12.08.09 10:10 PM ET
Coolio: From Gangsta Rap to 'Ghetto Gourmet'
If you want an idea of how cool the 46-year-old rapper Coolio (nee Artis Leon Ivey, Jr.) is, look no further than this: He fell asleep during our first interview. While driving on the freeway.
“I’m sorry, I nodded off on you there, could you tell?” he mumbled over the phone, while driving through Los Angeles. “Man, I’m sorry, I had a rough night and I’m sleepy as hell. And I just bought car insurance today too, and I was falling asleep right there with the lady talking in my face. It was actually the funniest sh— in the world.”
“We were watching Food Network, commenting on how boring it was,” he says. “And I thought I could do a cooking show where I’d be clowning on everyone, with more profanity, and better looking girls, and a better house band.”
• View Our Gallery of Coolio's Favorite Dishes—and the RecipesCoolio prides himself on three things these days: Bluntness (“I can’t kiss ass anymore. I have simply lost my taste for sh—, if you know what I mean.”), his music career (his single "Gangsta’s Paradise" went quadruple platinum in 1996 and he has been working steadily since), and his cooking. It is the latter that has become the main focus of his late career, and the reason that he is dozing off at the wheel; Coolio has been working around the clock to promote his new cookbook, aptly titled Cookin’ With Coolio: 5 Star Meals at a 4 Star Price. The book, which hit shelves November 17, has already become the best seller in Amazon’s Soul Food category and continues to climb the gastronomy charts with the holidays approaching. Somehow, the ex-convict, ex-gang member, and Compton drug dealer has become a new beacon for intelligent African-American cuisine. Of course, he is doing it his own way.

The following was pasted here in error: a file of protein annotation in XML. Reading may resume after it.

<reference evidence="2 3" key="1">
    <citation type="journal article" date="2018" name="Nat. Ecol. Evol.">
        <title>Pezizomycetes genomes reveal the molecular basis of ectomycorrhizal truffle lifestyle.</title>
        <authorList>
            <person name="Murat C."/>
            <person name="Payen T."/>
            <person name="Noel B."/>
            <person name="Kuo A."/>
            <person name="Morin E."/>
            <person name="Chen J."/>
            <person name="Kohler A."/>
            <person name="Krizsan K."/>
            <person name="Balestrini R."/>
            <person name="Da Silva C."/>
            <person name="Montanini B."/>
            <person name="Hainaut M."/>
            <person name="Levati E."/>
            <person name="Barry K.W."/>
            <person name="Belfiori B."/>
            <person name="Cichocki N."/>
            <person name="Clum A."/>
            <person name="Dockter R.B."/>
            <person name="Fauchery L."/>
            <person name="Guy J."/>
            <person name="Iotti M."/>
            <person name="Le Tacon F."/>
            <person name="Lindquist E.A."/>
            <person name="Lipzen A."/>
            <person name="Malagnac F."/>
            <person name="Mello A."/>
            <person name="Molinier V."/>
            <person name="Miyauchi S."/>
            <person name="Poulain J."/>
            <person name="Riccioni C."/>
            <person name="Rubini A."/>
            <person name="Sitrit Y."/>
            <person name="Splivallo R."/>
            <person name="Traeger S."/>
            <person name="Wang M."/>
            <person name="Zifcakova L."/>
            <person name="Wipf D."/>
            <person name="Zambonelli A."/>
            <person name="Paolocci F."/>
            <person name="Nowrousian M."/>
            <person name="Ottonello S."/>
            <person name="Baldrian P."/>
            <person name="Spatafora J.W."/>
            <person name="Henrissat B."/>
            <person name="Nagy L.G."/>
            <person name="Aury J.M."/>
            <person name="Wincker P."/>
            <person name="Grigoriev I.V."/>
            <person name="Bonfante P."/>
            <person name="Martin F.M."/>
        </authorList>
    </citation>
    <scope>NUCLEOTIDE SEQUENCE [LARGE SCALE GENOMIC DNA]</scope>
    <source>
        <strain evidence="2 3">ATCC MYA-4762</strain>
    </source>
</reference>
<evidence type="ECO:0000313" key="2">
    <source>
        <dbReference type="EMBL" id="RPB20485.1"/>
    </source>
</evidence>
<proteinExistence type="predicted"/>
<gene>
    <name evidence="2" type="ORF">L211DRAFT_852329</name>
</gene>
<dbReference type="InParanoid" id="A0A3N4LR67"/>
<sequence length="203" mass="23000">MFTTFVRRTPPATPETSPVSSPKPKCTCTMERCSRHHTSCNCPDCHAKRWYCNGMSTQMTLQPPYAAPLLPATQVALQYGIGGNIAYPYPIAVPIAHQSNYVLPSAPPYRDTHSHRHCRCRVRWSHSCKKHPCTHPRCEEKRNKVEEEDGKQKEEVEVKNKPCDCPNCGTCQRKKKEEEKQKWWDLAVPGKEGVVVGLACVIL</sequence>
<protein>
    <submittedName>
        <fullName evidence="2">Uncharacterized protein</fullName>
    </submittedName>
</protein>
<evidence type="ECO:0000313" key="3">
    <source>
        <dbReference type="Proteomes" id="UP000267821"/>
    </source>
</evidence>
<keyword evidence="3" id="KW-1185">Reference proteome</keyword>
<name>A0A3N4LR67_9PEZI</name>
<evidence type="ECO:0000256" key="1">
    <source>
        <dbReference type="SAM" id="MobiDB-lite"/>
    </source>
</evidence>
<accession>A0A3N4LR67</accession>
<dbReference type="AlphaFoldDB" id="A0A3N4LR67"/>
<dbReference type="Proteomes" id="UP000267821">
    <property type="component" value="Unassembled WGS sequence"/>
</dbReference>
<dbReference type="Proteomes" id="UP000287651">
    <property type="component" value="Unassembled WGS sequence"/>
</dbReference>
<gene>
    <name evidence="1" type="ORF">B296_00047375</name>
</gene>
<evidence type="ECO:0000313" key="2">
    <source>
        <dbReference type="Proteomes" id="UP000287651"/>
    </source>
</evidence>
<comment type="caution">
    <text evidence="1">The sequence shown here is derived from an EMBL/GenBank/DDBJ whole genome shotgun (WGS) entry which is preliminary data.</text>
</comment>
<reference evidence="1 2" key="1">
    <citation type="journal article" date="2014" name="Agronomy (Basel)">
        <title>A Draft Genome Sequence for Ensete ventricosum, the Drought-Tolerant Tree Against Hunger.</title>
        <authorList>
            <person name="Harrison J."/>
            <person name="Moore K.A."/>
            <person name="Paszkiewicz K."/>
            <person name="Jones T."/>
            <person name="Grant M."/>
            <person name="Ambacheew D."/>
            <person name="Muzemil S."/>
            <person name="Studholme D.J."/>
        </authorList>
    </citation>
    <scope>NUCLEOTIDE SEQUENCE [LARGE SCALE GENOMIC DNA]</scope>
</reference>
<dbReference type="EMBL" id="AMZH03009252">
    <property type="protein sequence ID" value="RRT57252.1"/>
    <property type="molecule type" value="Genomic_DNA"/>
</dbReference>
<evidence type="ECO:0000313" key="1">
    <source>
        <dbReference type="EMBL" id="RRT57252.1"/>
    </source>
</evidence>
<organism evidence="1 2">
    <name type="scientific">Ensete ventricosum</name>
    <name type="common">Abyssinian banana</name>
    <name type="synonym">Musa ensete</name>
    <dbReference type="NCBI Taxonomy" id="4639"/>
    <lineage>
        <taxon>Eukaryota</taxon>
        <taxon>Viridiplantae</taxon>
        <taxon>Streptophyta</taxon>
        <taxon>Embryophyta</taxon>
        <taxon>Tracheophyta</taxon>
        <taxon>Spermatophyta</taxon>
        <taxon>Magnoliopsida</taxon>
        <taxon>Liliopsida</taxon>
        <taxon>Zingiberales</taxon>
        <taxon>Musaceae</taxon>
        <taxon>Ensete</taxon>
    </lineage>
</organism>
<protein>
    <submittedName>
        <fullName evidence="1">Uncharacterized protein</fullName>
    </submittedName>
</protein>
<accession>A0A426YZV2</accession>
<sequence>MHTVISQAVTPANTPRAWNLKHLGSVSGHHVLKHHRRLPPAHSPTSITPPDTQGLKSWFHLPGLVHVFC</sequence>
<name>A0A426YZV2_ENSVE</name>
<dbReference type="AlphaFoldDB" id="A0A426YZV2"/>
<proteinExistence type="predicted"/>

Cookin’ With Coolio, the book, grew out of Cookin’ With Coolio, the show, a seven-minute online series that began airing on Web network My Damn Channel in March 2008. Produced on a shoestring budget by Coolio himself and his cousin/manager Jerez, the first episode, “Caprese Salad,” features the rapper in his kitchen (after he shows up an hour late to the taping), surrounded by two scantily clad women called the “Sauce Girls.” He is wearing a bedazzled jacket bearing the words “Ghetto Gourmet,” and guarantees that his caprese salad will “get them panties right off.”
Right away, it was clear that Coolio was not going to follow the traditional celebrity-chef model. As television critic Troy Patterson wrote when the show first aired, Coolio’s format was designed to offend, relying heavily on “inner-city minstrelsy.” For example, instead of pulling salt or pepper from bowls or mills, Coolio uses “dime bags” full of spices, the tiny Ziplocs used to transport cocaine or marijuana. He throws out fusion terms of his own design, including “Ghettitalian,” and “Blasian,” and knowing that every television chef must have his catchphrase, constantly uses the term “Shakazulu!” as his Lagasse “Bam!”—a punctuation mark for every action.